We are now through one-third of the year. Can you believe it. It’s been quite a blur here in Australia with our worst bushfire season in decades being followed almost immediately by the pandemic. It’s hard to feel that the year has started, and yet, here we are in May already. Last month, I noted that the starting book was the first of the year’s Six Degrees of Separation starting books that I’ve read. Well, I’m thrilled to announce to all who are fascinated by such things that I’ve also read this month’s starting book, albeit before blogging. If you are new to blogging and don’t know this meme and how it works, please check out meme host Kate’s blog – booksaremyfavouriteandbest.
Now to May’s starting book, the 2007 Pulitzer Prize winning novel by America’s Cormac McCarthy – The road. If you haven’t read it, let me tell you that it’s a mesmerising, post-apocalyptic dystopian novel. I loved it, partly because its writing is so spare (see my discussion of spare early in my blog.) It’s about a father and son who walk alone through a burned, destroyed America. They are heading to the coast, though to what they don’t know. Now, I’ve decided to do something a little different in this post: I plan to link every book back to this one. In other words, each book will be about something people do “on the road”, which means, of course, that each book will also link to each other!
My first book is French writer Raphaël Jerusalmy’s Israel-set novel, Evacuation (my review). It is also a road trip novel, but it involves twenty-something Naor driving his mother from her kibbutz back to Tel Aviv. As they drive he tells her what happened in Tel Aviv, after he, his girlfriend, and his grandfather, had jumped off the bus that was to take them out of the city, as part of a mandatory evacuation process.
Another, very different road trip underpins Australian writer Eve Langley’s The pea-pickers (my review). Here, two sisters dress as men and take men’s names, Steve and Blue, in order to work as agricultural labourers in Gippsland. The book chronicles their experiences, work, relationships and lessons learnt, over a few seasons, as they travel through Gippsland and greater Victoria.
While road trips aren’t the backbone of my next book, American writer Anthony Doerr’s Pulitzer prize-winning novel All the light we cannot see (my review), they do feature quite strongly. Young Marie Laure is taken by her father from Paris to the Brittany coast’s Saint-Malo after the Germans invade Paris in 1940. Meanwhile, the orphan German boy, Werner, becomes a master at building and fixing radios, which results in his being taken on the road through Germany and into Russia to track Resistance workers through their radio transmissions.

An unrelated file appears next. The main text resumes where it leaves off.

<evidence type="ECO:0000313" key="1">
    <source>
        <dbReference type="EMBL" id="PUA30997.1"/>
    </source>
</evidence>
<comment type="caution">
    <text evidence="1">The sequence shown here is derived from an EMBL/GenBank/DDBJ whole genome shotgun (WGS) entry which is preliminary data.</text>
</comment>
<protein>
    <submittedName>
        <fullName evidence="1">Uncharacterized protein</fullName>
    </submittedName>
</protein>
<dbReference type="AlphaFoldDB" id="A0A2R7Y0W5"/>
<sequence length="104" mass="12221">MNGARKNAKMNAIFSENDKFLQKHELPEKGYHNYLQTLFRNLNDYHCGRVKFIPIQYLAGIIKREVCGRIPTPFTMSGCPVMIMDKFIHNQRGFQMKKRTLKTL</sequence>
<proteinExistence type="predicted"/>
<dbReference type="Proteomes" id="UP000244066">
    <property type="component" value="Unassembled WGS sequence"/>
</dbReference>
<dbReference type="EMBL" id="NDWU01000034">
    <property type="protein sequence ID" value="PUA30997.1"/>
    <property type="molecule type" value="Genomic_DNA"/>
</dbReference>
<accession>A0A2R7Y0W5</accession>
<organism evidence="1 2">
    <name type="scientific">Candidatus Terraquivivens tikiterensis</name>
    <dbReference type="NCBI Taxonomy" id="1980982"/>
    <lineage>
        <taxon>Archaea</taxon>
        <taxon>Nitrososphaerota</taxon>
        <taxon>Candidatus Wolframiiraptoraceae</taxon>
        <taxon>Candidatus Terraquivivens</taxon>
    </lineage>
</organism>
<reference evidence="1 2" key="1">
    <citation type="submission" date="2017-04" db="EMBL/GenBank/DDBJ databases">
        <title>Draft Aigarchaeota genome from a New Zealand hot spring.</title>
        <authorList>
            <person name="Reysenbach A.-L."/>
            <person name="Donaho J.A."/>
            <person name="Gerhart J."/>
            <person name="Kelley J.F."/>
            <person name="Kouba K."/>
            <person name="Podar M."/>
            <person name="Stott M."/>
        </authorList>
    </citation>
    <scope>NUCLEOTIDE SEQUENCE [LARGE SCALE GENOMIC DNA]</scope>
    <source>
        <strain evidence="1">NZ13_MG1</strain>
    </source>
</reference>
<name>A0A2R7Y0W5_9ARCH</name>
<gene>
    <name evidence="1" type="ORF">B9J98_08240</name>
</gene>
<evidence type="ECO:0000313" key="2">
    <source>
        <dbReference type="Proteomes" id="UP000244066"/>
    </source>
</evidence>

Staying in war-time but moving to a different sort of road, I am taking us to the Thai-Burma railroad as told by Australian writer Richard Flanagan in his Booker Prize-winning novel, The narrow road to the deep north (my review). I don’t think I need to justify this one any more, except to add that there is a dramatic road trip through a bush-fire at the end, giving this book double-linking credit!
Having mentioned railroads, I’ll stay with them and link to Australian writer Glenda Guest’s A week in the life of Cassandra Aberline (my review). Having been recently diagnosed with Alzheimer’s, Guest’s Sydney-based protagonist Cassie decides to return to her childhood home in Perth in order to resolve the situation that had resulted in her fleeing many decades ago. She chooses the train as her method of travel, because that was the way she’d left, and it would also give her time to think through her situation. This is a true “journey” novel.
Choosing my final book proved a challenge: I had many to choose from, many I wanted to highlight. In the end I decided to stay in Australia, and go a bit lighthearted. The book is English writer Louis de Berniere’s Western Australia-set Red dog (my review). My post on this book and film is among my all-time most popular posts. The story is about how a stray dog, the titular Red Dog, decides on John as his master and it then chronicles Red Dog’s various adventures in the mining communities of the Pilbara, much of it travelling in John’s truck. It also tracks Red Dog’s search for John through Australia and even into Japan, via road, train and ship. A road story with a difference!
So, a simple chain this month in terms of linking strategies, but I enjoyed looking at some of the ways “the road” has been used by novelists to chronicle journeys, whether they be actively chosen, or forced upon people.
Now the usual: Have you read The road? And, regardless, what would you link to?